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Estimation of clotting and cutting times in sheep cheese manufacture using NIR light backscatter

Nicolau, N., Buffa, M., O’Callaghan, D. J., Guamis, B., Castillo, M.
Dairy science & technology 2015 v.95 no.4 pp. 495-507
cheesemaking, cheeses, coagulation, cutting, ewe milk, fiber optics, goat milk, manufacturing, milk, prediction, sheep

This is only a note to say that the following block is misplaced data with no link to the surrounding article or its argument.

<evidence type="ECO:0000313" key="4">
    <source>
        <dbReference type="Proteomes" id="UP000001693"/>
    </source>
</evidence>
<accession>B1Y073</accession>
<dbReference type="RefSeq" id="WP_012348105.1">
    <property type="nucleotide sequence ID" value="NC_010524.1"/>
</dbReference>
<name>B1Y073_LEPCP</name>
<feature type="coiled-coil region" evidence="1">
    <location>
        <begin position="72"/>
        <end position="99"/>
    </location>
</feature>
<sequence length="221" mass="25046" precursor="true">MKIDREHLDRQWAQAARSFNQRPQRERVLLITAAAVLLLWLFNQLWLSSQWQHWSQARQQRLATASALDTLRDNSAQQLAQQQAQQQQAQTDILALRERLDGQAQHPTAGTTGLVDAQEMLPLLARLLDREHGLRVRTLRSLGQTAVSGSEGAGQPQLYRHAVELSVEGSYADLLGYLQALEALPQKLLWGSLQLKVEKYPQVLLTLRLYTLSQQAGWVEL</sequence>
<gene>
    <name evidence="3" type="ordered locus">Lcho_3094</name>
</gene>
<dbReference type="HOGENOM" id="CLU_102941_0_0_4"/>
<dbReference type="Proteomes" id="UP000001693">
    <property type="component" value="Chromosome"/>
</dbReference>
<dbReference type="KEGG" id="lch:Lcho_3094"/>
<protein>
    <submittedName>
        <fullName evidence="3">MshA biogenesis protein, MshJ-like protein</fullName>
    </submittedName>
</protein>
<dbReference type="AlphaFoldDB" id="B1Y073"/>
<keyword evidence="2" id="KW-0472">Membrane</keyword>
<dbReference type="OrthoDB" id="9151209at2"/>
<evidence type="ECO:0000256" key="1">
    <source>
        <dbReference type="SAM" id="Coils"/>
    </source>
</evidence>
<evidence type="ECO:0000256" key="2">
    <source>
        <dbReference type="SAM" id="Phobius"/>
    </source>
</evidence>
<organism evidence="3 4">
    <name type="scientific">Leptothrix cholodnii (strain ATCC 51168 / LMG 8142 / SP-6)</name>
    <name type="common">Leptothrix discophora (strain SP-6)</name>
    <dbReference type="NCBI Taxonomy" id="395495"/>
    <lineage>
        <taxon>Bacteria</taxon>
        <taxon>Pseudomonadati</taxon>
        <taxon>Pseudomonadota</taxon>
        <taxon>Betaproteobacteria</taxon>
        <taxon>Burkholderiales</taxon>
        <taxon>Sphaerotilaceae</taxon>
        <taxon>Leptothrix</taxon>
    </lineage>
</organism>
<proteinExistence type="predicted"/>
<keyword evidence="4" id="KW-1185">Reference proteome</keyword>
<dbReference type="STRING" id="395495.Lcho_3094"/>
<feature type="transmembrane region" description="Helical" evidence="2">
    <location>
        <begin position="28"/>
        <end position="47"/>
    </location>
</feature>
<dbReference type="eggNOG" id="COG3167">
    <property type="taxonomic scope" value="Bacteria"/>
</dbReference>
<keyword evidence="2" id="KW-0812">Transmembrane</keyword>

During sheep cheese manufacturing, the time determination for such important steps as clotting and cutting time relies on the experience of the cheese maker or, alternatively, on predetermined reaction times. However, efficient control of coagulation requires a rigorous, objective, inline method to select the optimum time to proceed with clotting and cutting time. Therefore, a near-infrared (NIR) light backscatter fiber optic sensor was implemented in order to monitor coagulation of sheep milk and assess the possibility of estimating both clotting and cutting times during the manufacture of sheep’s cheese. A randomized block experiment with three replications was designed to determine optical, rheological, and visual coagulation parameters in sheep milk using four enzyme concentrations. The optical response of the sheep milk was found to be greater than in goat milk (15–20%) but lower than cow milk (30–50%). The standard error for the optical parameters during the coagulation of sheep milk was lower than those observed for the visual parameters. Optical variables were strongly correlated with both visually and rheologically defined coagulation parameters. Rheologically and visually determined clotting and cutting times were successfully predicted using only one optical parameter. Our results suggest that optical parameters generated from the NIR light backscatter profile adequately respond to the kinetic changes induced by varying the concentration of enzyme and that prediction of rheologically determined cutting time using NIR light backscatter is more precise than prediction of visually determined cutting time, i.e., ∼50% lower SEP.